The ICC has, at long last, issued a warrant for Sudan’s military dictator, Omar al-Bashir, on charges of war crimes and crimes against humanity. Although the anticipated charge of genocide was left out, it remains a historical moment, as this is the first time the ICC has charged the current leader of a state, albeit a failed state.
To recap, in November, we noted that the International Criminal Court’s chief prosecutor was calling for al-Bashir to be charged personally with multiple counts of genocide, crimes against humanity and war crimes. Al-Bashir had seized power of the Sudan in 1989, and ruled ever since as the military dictator of one of Africa’s most ruthless regimes. In the Darfur region of western Sudan, a war had raged for about five years, with government troops and proxy fighters committing massive bloodshed against rebel groups as well as civilians and entire villages seen to be sympathetic to the rebels. Despite enormous outcry from the rest of the world, and pressure from the U.N. and powerful nations, al-Bashir had shown no inclination to temper or cease the bloodshed. On the contrary, it appeared that his regime had only ramped up the violence in a war that is estimated to have killed hundreds of thousands of human beings through murder, combat, starvation and disease. But after Moreno-Ocampo started calling for ICC charges to be brought against him, al-Bashir called for a unilateral cease-fire in an attempt to get the U.N. Security Council to defer any legal action.
Later, we reported that Moreno-Ocampo warned the Security Council that any criminal charges could cause al-Bashir to launch a violent reprisal against peacekeepers and civilians, and so the U.N. would need to be prepared to take action. Meanwhile, the African Union and the Arab League asked the Security Council to defer the prosecution, on the curious grounds that prosecuting war crimes and genocide were not helpful to the peace process.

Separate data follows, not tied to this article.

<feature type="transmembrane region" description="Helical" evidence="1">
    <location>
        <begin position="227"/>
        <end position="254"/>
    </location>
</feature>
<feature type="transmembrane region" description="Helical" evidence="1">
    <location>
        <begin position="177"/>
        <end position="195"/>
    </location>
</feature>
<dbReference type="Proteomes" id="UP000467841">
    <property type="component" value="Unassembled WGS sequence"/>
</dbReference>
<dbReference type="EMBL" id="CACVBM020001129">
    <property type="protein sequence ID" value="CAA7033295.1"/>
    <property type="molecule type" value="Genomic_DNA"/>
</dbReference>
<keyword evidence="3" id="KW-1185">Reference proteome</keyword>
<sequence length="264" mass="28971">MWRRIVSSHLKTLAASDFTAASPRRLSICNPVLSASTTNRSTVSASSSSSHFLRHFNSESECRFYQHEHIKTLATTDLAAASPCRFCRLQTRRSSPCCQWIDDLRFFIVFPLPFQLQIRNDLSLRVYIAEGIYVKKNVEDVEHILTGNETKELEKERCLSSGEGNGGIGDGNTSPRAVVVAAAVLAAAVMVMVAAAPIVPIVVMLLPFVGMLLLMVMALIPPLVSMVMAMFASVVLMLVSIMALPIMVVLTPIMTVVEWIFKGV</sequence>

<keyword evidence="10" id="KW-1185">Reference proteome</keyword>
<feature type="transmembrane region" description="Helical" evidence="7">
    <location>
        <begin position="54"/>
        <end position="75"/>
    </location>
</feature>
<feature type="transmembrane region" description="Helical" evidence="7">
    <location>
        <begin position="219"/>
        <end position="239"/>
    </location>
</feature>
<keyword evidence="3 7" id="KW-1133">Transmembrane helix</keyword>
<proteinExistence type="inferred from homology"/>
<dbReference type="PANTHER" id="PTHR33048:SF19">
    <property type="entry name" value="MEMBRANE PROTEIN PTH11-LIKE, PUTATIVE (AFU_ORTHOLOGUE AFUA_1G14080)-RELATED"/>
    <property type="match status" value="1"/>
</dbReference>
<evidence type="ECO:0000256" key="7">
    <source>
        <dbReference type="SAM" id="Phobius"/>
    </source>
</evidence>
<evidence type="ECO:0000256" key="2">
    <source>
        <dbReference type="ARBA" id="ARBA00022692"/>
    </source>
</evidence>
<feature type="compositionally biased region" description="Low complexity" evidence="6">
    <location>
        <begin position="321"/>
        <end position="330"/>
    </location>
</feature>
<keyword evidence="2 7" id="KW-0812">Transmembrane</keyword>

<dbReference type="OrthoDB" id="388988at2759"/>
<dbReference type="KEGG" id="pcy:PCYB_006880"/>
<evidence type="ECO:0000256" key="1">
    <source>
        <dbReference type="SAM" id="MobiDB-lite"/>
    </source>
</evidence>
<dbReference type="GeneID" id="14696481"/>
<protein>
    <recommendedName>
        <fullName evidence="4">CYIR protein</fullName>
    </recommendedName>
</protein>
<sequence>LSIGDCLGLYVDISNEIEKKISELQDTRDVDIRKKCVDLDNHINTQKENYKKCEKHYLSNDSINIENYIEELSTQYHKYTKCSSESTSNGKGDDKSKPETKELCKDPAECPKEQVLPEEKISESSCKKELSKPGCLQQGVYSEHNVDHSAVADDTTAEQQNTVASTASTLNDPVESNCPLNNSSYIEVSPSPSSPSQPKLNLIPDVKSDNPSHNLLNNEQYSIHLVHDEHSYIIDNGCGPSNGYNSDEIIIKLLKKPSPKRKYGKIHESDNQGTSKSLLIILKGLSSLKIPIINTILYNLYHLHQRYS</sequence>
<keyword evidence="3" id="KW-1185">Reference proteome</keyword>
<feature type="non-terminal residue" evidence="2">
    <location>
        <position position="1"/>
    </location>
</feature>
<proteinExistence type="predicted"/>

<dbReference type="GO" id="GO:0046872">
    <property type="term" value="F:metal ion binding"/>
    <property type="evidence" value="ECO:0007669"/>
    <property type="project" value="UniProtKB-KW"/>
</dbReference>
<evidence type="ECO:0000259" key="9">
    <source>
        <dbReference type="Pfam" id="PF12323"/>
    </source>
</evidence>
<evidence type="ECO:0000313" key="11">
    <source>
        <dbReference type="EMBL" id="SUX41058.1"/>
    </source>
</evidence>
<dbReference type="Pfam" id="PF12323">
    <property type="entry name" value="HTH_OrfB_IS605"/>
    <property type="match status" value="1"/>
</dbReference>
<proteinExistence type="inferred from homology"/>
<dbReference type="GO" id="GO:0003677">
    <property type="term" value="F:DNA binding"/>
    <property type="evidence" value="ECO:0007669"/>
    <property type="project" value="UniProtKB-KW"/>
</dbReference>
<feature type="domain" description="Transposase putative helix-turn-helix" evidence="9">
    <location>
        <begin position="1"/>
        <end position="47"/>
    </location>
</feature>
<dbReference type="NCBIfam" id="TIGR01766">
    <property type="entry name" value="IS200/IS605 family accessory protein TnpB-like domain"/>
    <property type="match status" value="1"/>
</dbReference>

It was beginning to look like the Security Council was going to go along with the crowd, and defer any prosecution indefinitely — even though doing so would have created a terrible precedent of appeasement and keeping out of situations like Darfur. So it was an act of unexpected conviction for the ICC to be permitted to go ahead and issue its warrant for al-Bashir.
The warrant doesn’t charge everything that Moreno-Ocampo had called for, notably omitting the charge of genocide. Still, it does charge the sitting head of state with “intentionally directing attacks against an important part of the civilian population of Darfur, Sudan, murdering, exterminating, raping, torturing and forcibly transferring large numbers of civilians and pillaging their property.”
Issuing a warrant is one thing. Executing said warrant, however, is an entirely different matter. When will the ICC get its chance to arrest al-Bashir? Moreno-Ocampo stated “as soon as al-Bashir flies outside Sudan, he could be arrested.” The odds of al-Bashir doing any such thing are vanishingly small.
So significant odds were overcome, courage was demonstrated, and a significant new precedent has been set in International Criminal Law. But practically speaking, there is little chance that anything will come of it. 300,000 are still dead, countless injured and suffering, and 2,700,000 refugees (according to the U.N.’s Darfur numbers), without any international action to punish those who committed the crimes.
It’s not over yet…